7. My Gosh!! You'll be the smartest reader on the continent! i've read some of these, but i find, now, that when i read a book, one that was there in my brain pan falls out, so the total book capacity is constant… hence no matter what i read, it will be doomed inevitably to dissolution… anyway, much luck with the project!

  8. Oh, I'm so glad you're joining! The Histories so far (yes, I've started it!) seems more like Herodotus describes it — an inquiry. But since "history" books didn't exist at the time he wrote it, there would have been nothing to compare. In any case, it's all fascinating!

  9. Perhaps you could join us for a few that interest you. The list looks rather daunting, I know, and certainly not everyone will want to tackle all of it. Please think about it ….. ๐Ÿ™‚

  10. Oh yes, Nancy, I hope you'll read a couple with us! You've made a good point —- sometimes with these type of books it's hard to read right through and you need to pause and let them percolate. We'll see how it goes. Hopefully I'll be able to adjust if need be.

  11. Please do share your Eastern classics! I'm looking for more eastern books to add to my TBR.

    I know ….. life has been crazy lately, but I'm (I hope not fruitlessly) hoping that everything will come together in 2017 and reading will be top of the order. Foolishly optimistic? Perhaps …. actually likely, but I need to start with a good attitude otherwise I feel like I'll self-combust. Yikes! So here's to lots of reading in 2017!

  12. Well, look at it this way, Mudpuddle ….. each book read and re-read will be new and exciting. Lol! ๐Ÿ˜‰ For some reason, I was like that with TV programs and movies ever since I was young. I never remembered the plot and action, but it made for a broader range of movies to choose from! ๐Ÿ™‚

  13. LoL! Did The Republic traumatize you? ๐Ÿ˜‰ I'm looking forward to it.

    And I'm so happy that you'll be joining us for at least some. More readers, more joy and less pain through those not-so-joyful ones! ๐Ÿ™‚

  14. Snicker! Great review! It gives me a starting point. I wonder if Plato was completely serious and how The Republic compares to his other works. I was under the impression that Plato was more broad-minded and it was Aristotle who was more rigid, but since I have read very little Plato and no Aristotle, I have no idea. :-Z

  15. I added Histories to my challenges 2017. It fits perfectly in my non-fiction year. I've discoverd there are many NF classics to be read! MY goal is 5 reads in 2017. Republic? I would recommend itโ€ฆbut be prepared to feel exhausted after each chapter! Don't be discouraged after ch 1…your head will spin but keep reading. The book gets better!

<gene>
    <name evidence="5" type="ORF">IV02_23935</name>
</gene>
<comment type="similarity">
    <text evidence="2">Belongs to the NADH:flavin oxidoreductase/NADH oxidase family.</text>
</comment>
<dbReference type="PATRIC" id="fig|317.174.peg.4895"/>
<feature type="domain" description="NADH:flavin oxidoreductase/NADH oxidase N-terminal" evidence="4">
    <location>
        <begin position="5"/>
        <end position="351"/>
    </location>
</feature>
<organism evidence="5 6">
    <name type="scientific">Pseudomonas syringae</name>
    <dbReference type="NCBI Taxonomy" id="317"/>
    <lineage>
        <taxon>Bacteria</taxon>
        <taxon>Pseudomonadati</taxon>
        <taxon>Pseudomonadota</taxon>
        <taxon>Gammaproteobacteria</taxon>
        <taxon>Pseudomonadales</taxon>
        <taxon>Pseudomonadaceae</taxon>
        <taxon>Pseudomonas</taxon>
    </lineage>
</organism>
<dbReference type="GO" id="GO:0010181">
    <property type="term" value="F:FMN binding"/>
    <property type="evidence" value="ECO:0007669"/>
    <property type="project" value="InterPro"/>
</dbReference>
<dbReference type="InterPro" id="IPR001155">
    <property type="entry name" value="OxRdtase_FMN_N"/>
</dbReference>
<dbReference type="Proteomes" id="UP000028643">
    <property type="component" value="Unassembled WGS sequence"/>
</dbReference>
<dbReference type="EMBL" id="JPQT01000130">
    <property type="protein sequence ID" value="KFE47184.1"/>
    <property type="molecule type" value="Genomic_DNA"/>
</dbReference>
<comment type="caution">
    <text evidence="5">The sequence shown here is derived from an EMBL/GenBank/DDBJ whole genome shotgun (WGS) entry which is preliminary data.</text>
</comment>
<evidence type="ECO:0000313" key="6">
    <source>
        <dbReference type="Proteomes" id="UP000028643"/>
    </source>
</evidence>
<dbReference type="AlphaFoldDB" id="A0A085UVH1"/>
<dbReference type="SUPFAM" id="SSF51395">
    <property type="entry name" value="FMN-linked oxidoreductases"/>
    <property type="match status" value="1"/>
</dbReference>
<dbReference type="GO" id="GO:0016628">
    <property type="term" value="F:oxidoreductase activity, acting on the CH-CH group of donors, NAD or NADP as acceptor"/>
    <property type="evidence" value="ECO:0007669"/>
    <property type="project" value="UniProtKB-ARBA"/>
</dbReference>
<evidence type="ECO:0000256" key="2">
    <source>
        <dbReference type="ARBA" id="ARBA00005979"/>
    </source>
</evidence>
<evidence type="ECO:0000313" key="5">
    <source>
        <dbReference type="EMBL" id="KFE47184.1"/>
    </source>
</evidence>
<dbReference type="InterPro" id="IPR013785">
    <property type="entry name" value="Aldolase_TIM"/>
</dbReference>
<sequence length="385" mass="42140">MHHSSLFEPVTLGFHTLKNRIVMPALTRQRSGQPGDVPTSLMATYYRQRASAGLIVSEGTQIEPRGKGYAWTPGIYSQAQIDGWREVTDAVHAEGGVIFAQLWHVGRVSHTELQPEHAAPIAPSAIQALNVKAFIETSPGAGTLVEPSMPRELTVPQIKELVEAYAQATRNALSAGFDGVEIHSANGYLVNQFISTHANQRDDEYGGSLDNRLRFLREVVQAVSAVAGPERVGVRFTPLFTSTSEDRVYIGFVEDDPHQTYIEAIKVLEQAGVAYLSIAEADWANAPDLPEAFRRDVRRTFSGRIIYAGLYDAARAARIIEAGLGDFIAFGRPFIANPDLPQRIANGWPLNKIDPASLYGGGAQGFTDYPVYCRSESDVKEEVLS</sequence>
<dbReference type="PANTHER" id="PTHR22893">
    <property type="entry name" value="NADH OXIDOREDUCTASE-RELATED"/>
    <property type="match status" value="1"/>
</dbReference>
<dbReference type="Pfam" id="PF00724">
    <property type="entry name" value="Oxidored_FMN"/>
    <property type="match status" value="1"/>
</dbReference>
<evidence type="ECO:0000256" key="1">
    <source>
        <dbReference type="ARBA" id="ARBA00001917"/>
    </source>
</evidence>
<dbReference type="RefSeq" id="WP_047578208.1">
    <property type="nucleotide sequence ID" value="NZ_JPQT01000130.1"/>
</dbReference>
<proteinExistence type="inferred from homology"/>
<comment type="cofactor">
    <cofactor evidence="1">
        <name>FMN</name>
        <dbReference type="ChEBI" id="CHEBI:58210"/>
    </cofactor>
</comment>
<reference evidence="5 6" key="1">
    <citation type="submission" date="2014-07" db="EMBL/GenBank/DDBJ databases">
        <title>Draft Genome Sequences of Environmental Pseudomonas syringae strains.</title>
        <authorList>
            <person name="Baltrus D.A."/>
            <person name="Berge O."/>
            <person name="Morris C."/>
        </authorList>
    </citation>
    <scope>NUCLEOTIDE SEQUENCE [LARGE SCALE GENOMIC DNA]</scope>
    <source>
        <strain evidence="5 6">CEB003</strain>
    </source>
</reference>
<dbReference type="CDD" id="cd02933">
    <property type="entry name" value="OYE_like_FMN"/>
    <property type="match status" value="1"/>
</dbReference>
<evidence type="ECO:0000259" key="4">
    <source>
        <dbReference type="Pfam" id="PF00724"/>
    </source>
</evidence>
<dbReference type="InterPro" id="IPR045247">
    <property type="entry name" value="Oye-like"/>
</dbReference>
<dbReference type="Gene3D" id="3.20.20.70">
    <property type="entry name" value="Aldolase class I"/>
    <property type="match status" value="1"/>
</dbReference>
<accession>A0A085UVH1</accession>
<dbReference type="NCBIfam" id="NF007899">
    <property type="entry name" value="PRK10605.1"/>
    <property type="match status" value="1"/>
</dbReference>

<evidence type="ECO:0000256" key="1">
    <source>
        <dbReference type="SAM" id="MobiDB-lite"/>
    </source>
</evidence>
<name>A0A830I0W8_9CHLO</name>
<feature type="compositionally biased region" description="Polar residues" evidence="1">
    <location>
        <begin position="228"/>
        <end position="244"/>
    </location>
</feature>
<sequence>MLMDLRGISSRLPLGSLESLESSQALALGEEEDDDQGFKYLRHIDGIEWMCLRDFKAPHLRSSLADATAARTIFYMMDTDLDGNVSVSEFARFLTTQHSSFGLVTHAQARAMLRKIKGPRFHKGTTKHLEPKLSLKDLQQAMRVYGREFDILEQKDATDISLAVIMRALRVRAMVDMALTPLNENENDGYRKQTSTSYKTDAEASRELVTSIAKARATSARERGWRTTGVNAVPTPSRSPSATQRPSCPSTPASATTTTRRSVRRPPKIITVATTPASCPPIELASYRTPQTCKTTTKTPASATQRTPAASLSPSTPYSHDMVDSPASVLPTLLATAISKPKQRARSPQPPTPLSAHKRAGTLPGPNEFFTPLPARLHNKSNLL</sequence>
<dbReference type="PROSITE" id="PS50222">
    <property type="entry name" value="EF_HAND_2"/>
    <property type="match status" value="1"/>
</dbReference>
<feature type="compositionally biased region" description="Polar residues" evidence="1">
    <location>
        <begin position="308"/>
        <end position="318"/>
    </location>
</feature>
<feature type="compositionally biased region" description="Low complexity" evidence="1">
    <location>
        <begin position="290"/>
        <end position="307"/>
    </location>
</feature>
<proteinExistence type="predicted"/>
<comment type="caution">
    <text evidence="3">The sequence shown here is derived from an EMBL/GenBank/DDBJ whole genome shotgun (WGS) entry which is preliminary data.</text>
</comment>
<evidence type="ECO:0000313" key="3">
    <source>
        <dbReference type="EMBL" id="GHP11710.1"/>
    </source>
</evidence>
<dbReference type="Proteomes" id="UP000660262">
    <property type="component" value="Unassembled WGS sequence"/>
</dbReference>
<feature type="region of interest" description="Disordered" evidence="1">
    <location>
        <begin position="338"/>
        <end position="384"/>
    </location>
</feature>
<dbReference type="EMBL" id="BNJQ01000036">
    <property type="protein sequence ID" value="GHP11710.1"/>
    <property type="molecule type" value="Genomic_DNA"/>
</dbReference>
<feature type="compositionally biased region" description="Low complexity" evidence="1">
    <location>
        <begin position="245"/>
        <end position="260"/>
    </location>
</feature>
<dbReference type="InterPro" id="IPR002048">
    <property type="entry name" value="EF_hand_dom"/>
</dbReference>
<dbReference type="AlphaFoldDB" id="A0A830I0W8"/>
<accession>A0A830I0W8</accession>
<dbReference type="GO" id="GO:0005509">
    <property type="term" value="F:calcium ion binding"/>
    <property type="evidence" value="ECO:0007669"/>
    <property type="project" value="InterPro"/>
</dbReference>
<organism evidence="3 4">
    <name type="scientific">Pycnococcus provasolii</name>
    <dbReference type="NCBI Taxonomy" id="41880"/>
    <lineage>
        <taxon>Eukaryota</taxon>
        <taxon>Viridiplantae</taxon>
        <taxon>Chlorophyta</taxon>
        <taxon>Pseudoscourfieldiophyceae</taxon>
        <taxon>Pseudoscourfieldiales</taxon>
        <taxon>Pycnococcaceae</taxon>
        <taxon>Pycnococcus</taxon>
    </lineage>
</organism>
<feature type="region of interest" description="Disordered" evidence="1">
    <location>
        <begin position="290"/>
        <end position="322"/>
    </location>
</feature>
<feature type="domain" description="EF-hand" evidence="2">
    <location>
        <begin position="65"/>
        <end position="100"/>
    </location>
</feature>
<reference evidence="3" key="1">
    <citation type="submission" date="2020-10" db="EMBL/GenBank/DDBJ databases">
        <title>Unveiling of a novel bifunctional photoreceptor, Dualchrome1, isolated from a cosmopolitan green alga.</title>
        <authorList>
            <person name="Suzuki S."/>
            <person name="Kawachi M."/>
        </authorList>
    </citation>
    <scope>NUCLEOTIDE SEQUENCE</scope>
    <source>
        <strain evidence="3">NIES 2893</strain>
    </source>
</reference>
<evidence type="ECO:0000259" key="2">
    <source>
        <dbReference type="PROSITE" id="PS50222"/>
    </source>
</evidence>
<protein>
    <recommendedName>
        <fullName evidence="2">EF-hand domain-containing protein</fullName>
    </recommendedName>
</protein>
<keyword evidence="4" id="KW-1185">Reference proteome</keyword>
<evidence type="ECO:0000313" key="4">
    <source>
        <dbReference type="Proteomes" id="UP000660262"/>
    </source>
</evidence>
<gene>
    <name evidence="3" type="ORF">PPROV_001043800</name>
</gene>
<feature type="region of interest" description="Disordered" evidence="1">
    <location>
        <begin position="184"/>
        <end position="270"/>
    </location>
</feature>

16. Yay, Nancy! I'm excited that I'll be reading more non-fiction in 2017.

    Strangely, Plato doesn't intimidate me. Now, Aristotle …… he's a whole other story! :-Z

  17. I used a reader's guide 'Aristotle's Nicomachean Ethics" (168 pg) by C. Warne. It helped me understand all the details. ๐Ÿ™‚

  18. I'll try & do that – the first 2 would be interesting; we have a folio set of Decline & Fall, picked up as a freebie from them years ago & unread since – there are 8 volumes!!! Communist manifesto, Longest Day perhaps. Thanks for the encouragement!

  19. Good luck with all of these, that's quite a list ๐Ÿ™‚ I've a few in common with you for next year – Herodotus, Plato, Augustine, More… I love Bede and Weber, both are great. And the Marx is a quick read and very interesting. I've read the Rousseau too, but that was quite a while ago… Anyway, I wish you the best of luck and hopefully, at least, I'll join you in reading some Herodotus. My plan (on the Ancients front) is to finish (or nearly finish) my 4th – 2nd Century BC list. That's an awful lot of Plato and Aristotle – not so sure I'm up to it :S

  20. I'm glad to hear your good reports on some of these books/authors. It makes me even more excited to start.

    Yes, indeed, lots of Plato and Aristotle. If I could keep up to your reading speed, I might like to read Aristotle with you when you get to him. We'll see …. ๐Ÿ™‚

  21. Well, I must say that I didn't yawn through nearly as many of the biographies that I expected to, and I'm really interested in the histories, so hopefully there will be no yawners. I'm looking forward to The Prince, not only because of the content, but because of the length! ๐Ÿ™‚

  22. Yes, I know it seems crazy, but I really enjoyed the biographies we went through, much more than I thought I would. I hope my experience with the histories will be even better.

Thanks for visiting. I'd love to hear from you and have you join in the discussion!